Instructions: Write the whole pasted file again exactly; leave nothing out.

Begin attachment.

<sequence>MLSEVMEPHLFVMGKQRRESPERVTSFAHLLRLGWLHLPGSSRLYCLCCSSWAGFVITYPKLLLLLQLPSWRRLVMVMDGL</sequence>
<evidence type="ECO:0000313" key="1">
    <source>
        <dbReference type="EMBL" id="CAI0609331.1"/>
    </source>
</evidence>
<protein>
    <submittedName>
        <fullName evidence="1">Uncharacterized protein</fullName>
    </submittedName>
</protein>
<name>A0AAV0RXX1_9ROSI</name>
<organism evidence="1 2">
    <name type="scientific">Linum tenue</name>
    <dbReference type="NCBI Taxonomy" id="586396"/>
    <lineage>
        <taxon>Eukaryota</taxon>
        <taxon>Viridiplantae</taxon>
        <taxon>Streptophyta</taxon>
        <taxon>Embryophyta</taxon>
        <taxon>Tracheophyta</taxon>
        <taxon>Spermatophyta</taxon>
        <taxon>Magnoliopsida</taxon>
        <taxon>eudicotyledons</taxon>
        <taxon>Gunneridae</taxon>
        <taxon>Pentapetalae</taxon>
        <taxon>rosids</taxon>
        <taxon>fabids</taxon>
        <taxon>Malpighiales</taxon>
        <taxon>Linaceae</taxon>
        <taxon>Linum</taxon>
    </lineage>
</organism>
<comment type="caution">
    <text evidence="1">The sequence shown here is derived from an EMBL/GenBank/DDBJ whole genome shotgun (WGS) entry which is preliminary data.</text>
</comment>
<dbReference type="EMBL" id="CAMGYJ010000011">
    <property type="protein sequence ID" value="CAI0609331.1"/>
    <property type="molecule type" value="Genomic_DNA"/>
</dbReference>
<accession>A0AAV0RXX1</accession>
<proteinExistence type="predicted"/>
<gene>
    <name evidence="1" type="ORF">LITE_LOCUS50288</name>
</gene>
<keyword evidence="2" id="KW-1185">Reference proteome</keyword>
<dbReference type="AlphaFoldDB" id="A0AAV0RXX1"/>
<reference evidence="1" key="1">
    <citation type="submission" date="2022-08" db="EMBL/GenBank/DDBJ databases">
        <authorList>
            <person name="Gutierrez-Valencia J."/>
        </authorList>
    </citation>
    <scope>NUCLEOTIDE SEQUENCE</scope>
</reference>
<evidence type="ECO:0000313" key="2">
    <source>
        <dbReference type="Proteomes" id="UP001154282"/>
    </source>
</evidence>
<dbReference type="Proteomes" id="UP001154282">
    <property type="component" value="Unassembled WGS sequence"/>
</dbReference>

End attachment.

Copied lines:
<sequence>MLSEVMEPHLFVMGKQRRESPERVTSFAHLLRLGWLHLPGSSRLYCLCCSSWAGFVITYPKLLLLLQLPSWRRLVMVMDGL</sequence>
<evidence type="ECO:0000313" key="1">
    <source>
        <dbReference type="EMBL" id="CAI0609331.1"/>
    </source>
</evidence>
<protein>
    <submittedName>
        <fullName evidence="1">Uncharacterized protein</fullName>
    </submittedName>
</protein>
<name>A0AAV0RXX1_9ROSI</name>
<organism evidence="1 2">
    <name type="scientific">Linum tenue</name>
    <dbReference type="NCBI Taxonomy" id="586396"/>
    <lineage>
        <taxon>Eukaryota</taxon>
        <taxon>Viridiplantae</taxon>
        <taxon>Streptophyta</taxon>
        <taxon>Embryophyta</taxon>
        <taxon>Tracheophyta</taxon>
        <taxon>Spermatophyta</taxon>
        <taxon>Magnoliopsida</taxon>
        <taxon>eudicotyledons</taxon>
        <taxon>Gunneridae</taxon>
        <taxon>Pentapetalae</taxon>
        <taxon>rosids</taxon>
        <taxon>fabids</taxon>
        <taxon>Malpighiales</taxon>
        <taxon>Linaceae</taxon>
        <taxon>Linum</taxon>
    </lineage>
</organism>
<comment type="caution">
    <text evidence="1">The sequence shown here is derived from an EMBL/GenBank/DDBJ whole genome shotgun (WGS) entry which is preliminary data.</text>
</comment>
<dbReference type="EMBL" id="CAMGYJ010000011">
    <property type="protein sequence ID" value="CAI0609331.1"/>
    <property type="molecule type" value="Genomic_DNA"/>
</dbReference>
<accession>A0AAV0RXX1</accession>
<proteinExistence type="predicted"/>
<gene>
    <name evidence="1" type="ORF">LITE_LOCUS50288</name>
</gene>
<keyword evidence="2" id="KW-1185">Reference proteome</keyword>
<dbReference type="AlphaFoldDB" id="A0AAV0RXX1"/>
<reference evidence="1" key="1">
    <citation type="submission" date="2022-08" db="EMBL/GenBank/DDBJ databases">
        <authorList>
            <person name="Gutierrez-Valencia J."/>
        </authorList>
    </citation>
    <scope>NUCLEOTIDE SEQUENCE</scope>
</reference>
<evidence type="ECO:0000313" key="2">
    <source>
        <dbReference type="Proteomes" id="UP001154282"/>
    </source>
</evidence>
<dbReference type="Proteomes" id="UP001154282">
    <property type="component" value="Unassembled WGS sequence"/>
</dbReference>